From: Dictionary of American Naval Fighting Ships, Vol.IV- p82
(WSC-144: dp. 220 ; 1. 125' ; b. 23'6'' ; dr. 8'6'' ; s. 11 k. ;cpl. 24; a. 1 3'')
Legare, a patrol craft of the 125-foot class, was built by American Brown Boveri Electrical Corp., Camden, N.J. She commissioned 17 March 1927 and patrolled out of New London, Conn., as part of the Coast Guard's campaign against rumrunners. In 1931 she transferred to Pascagoula, Miss., to patrol the gulf coast.
In pre-World War II years Legare was stationed at Norfolk, Va. In accordance with Executive Order 8929 of 1 November 1941, she began to operate as part of the Navy. Fitted out to tend lighthouses, buoys, and other aids to navigation, she operated in inland and east coast waters. She also served on coastal patrol and rescue duty.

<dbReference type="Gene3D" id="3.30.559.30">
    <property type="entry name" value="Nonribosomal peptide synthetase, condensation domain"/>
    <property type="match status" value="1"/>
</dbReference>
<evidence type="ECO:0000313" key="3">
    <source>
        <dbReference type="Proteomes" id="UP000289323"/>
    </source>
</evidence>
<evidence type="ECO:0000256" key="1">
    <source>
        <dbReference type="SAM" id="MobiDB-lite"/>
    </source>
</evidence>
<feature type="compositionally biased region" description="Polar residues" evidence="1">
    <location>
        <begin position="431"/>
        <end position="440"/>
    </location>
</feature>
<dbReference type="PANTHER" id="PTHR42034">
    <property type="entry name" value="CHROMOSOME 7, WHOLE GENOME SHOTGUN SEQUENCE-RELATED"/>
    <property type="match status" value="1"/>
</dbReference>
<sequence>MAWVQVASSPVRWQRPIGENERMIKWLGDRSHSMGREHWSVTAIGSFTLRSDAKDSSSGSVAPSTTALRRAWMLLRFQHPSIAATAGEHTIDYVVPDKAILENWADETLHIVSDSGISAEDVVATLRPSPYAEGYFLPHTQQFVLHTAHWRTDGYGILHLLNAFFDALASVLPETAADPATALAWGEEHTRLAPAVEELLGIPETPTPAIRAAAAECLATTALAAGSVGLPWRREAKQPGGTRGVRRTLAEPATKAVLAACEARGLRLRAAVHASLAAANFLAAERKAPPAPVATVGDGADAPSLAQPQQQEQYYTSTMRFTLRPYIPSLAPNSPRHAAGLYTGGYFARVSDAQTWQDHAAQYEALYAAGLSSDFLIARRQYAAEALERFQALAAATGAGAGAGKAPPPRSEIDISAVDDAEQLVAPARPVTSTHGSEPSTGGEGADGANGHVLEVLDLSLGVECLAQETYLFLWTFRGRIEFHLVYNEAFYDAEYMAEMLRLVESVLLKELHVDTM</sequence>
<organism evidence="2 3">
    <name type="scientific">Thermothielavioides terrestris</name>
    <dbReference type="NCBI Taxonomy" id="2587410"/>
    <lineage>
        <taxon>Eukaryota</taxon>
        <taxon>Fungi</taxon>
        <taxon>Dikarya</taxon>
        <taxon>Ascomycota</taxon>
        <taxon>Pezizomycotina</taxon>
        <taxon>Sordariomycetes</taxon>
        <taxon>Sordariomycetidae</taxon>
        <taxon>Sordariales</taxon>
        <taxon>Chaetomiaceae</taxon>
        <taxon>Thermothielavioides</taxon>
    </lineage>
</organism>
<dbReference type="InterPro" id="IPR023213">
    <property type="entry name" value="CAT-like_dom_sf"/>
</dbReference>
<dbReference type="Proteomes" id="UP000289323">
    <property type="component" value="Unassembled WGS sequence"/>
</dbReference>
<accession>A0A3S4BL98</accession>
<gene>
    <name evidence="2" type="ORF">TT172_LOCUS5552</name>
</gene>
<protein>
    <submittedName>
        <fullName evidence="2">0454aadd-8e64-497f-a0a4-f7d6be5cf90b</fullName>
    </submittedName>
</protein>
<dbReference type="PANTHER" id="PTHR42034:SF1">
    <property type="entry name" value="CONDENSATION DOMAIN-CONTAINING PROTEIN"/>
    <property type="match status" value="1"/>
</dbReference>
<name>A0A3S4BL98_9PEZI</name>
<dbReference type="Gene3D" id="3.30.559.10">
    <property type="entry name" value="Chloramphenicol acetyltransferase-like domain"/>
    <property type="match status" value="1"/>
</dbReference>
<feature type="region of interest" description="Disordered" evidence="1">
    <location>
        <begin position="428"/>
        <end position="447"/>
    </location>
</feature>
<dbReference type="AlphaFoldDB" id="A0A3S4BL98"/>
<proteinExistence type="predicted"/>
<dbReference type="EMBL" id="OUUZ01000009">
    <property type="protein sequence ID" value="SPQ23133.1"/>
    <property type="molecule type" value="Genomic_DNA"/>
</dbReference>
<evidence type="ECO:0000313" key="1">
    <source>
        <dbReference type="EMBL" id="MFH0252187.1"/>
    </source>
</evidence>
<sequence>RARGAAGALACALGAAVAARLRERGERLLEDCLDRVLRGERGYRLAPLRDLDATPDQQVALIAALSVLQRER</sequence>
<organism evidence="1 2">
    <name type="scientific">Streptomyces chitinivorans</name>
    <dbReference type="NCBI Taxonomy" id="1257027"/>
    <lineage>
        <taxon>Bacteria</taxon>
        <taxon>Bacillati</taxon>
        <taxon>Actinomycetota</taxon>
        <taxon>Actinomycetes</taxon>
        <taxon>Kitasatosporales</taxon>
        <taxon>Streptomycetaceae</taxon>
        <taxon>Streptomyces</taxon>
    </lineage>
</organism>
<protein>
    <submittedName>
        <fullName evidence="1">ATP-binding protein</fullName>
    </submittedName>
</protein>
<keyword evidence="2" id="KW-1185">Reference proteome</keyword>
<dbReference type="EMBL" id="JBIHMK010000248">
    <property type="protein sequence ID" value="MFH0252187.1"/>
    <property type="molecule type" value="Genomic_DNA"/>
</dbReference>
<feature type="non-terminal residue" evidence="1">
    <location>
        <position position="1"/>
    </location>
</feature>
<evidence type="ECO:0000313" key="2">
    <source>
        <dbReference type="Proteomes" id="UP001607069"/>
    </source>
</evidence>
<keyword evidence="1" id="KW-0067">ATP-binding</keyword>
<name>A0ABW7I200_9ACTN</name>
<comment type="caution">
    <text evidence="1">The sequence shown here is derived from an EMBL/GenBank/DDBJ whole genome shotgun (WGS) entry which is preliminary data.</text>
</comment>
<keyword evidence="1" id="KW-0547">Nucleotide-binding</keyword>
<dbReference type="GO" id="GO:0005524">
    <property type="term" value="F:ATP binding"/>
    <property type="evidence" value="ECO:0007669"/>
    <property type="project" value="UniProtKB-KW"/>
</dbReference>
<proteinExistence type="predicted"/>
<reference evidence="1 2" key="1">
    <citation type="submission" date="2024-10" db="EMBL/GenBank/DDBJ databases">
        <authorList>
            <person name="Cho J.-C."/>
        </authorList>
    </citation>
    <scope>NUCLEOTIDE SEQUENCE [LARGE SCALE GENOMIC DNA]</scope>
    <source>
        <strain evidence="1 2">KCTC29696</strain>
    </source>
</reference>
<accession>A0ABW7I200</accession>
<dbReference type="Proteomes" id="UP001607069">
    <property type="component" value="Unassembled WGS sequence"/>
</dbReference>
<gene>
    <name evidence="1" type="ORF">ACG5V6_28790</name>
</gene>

While on patrol 19 March 1942 Legare received word of a submarine contact 8 miles south of Hatteras. She steamed to the area, made contact, and attacked with all eight of her depth charges. Oil, debris, and air bubbles were observed on the scene, but the sinking of a submarine at this position on this date was not confirmed by captured documents examined after the war.
Lcgare picked up three survivors from SS David H. Atwater 2 to 3 April and steamed to Chincoteague with them. On 25 June she was ordered to patrol and convoy escort duty under the Caribbean sea frontier command, and so served until the end of hostilities.
Executive Order 9606 returned Legare to the Treasury Department 1 January 1946. She has since served as buoy tender out of Brownsville, Tex. ; New Bedford, Mass. ; and Freeport, Mass. She was redesignated WMEC-144 in 1966.